GATA3 has been recognized as a promising marker for primary urothelial carcinoma (UC), consistently showing higher expression levels than urothelial markers thrombomodulin and uroplakin III. However, expression of GATA3 in comparison with UC-associated markers CK7 and p63 has not been systematically studied. Moreover, no studies have been conducted to establish GATA3 sensitivity in regional metastases. In this study, high-density tissue microarrays were constructed from 69 matched paired primary and metastatic bladder tumors including pure urothelial UCs with papillary (n=48) or flat phenotype (n=9), mixed tumors with micropapillary, glandular, small cell, squamous, giant cell, and plasmacytoid features (n=9), and 3 adenocarcinomas. GATA3 was expressed in 62/69 (90%) primary UC and 64/69 (93%) metastases, with significantly higher staining intensity in nodal metastases (P=0.03). In primary tumors, GATA3 was positive in 44/48 (92%) papillary UCs, 9/9 (100%) flat UCs, 8/9 (89%) mixed UCs, and 1/3 (33%) adenocarcinomas, whereas in metastases these numbers were 45/48 (94%), 9/9 (100%), 8/9 (89%), and 2/3 (67%), respectively. The majority of positive cases showed strong diffuse nuclear reactivity: 75% of primary UCs and 79% of metastases. GATA3 sensitivity in primary and metastatic UCs was comparable to that of CK7 and superior to that of p63 (P<0.05). GATA3 specificity was computed in comparison with its morphologic mimics expressing CK7 and p63, including 208 primary and 24 metastatic tumors from the lung, cervix, and head and neck regions. Strong GATA3 expression was present in 2/51 (4%) cervical carcinomas, whereas weak GATA3 expression was present in 7/51 (14%) cervical, 6/74 (8%) head and neck cancers, and 2/83 (3%) lung carcinomas. Remaining 191 primary and 24 metastatic tumors were GATA3 negative. Therefore, specificity of GATA3 calculated on the basis of morphologic and immunophenotypic UC mimics from lung, cervix, head and neck was 92%. Our findings demonstrate high sensitivity and specificity of the GATA3 diagnostic marker, with not only maintained but increased expression in regional metastases.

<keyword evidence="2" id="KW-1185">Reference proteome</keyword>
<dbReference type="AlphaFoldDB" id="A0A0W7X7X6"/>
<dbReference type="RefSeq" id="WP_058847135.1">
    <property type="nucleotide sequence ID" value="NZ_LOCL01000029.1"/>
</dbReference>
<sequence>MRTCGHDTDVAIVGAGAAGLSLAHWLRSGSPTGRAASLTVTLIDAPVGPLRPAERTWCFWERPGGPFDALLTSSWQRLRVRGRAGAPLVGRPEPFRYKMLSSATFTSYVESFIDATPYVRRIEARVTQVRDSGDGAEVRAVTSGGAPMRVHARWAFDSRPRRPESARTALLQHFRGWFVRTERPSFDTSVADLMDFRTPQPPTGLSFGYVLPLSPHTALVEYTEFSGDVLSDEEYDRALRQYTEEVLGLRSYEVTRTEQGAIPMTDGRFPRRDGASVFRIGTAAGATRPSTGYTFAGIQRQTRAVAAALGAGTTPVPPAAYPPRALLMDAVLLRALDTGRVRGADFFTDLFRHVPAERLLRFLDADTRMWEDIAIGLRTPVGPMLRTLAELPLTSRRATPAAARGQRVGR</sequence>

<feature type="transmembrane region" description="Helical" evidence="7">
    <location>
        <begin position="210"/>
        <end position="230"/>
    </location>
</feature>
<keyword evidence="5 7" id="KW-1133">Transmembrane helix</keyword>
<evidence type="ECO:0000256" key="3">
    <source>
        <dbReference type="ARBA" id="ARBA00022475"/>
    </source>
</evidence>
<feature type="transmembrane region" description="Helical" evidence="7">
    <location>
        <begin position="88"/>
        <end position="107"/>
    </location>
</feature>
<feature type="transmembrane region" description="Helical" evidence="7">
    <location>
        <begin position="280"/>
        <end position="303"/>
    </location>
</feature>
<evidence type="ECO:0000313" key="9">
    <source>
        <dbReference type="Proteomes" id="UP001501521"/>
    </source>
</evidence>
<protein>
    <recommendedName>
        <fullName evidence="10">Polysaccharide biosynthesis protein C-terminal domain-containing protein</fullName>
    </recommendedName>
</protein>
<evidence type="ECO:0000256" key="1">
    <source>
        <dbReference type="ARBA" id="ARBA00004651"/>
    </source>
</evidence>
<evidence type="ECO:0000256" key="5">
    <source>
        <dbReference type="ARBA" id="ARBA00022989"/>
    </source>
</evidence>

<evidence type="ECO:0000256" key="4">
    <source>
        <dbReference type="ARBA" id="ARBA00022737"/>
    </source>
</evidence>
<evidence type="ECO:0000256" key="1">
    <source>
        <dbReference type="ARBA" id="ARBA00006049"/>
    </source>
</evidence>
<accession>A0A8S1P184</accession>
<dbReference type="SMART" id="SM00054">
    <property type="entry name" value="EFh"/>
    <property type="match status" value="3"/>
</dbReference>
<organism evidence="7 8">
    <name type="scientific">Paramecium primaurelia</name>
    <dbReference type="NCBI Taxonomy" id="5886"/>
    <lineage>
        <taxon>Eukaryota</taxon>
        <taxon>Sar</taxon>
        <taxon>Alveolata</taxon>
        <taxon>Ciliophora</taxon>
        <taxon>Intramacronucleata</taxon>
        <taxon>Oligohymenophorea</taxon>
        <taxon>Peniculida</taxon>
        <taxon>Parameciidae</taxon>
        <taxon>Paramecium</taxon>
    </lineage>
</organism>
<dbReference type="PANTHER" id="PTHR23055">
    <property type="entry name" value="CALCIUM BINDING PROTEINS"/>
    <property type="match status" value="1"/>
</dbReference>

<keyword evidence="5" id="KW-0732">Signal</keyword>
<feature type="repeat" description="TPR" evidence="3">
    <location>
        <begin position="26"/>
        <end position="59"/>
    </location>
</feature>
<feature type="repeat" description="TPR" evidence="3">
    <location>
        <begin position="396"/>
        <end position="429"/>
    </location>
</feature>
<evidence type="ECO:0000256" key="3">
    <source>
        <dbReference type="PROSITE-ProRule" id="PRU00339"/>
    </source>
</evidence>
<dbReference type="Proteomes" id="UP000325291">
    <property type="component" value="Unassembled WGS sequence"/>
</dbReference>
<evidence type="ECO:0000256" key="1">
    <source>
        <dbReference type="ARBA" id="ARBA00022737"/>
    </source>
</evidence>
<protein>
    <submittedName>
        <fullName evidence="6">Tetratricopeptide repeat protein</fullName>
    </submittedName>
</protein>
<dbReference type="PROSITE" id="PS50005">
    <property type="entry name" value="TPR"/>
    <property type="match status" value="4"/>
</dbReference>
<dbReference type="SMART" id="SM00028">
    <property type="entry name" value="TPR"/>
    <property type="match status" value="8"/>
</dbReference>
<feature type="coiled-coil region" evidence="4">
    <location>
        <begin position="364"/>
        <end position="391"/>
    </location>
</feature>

*Department of Pathology, University of Chicago, Chicago, IL
Departments of †Biostatistics
‡Pathology, University of Washington, Seattle, WA
Presented in part at the United States and Canadian Academy of Pathology (USCAP) 2013 Annual Meeting, Baltimore, MD, March 4-5, 2013.
Conflicts of Interest and Source of Funding: The authors have disclosed that they have no significant relationships with, or financial interest in, any commercial companies pertaining to this article.
Correspondence: Maria S. Tretiakova, MD, PhD, Department of Anatomic Pathology, University of Washington, NJB220, Box 359791, 325 9th Ave, Seattle, WA 98104 (e-mail: firstname.lastname@example.org).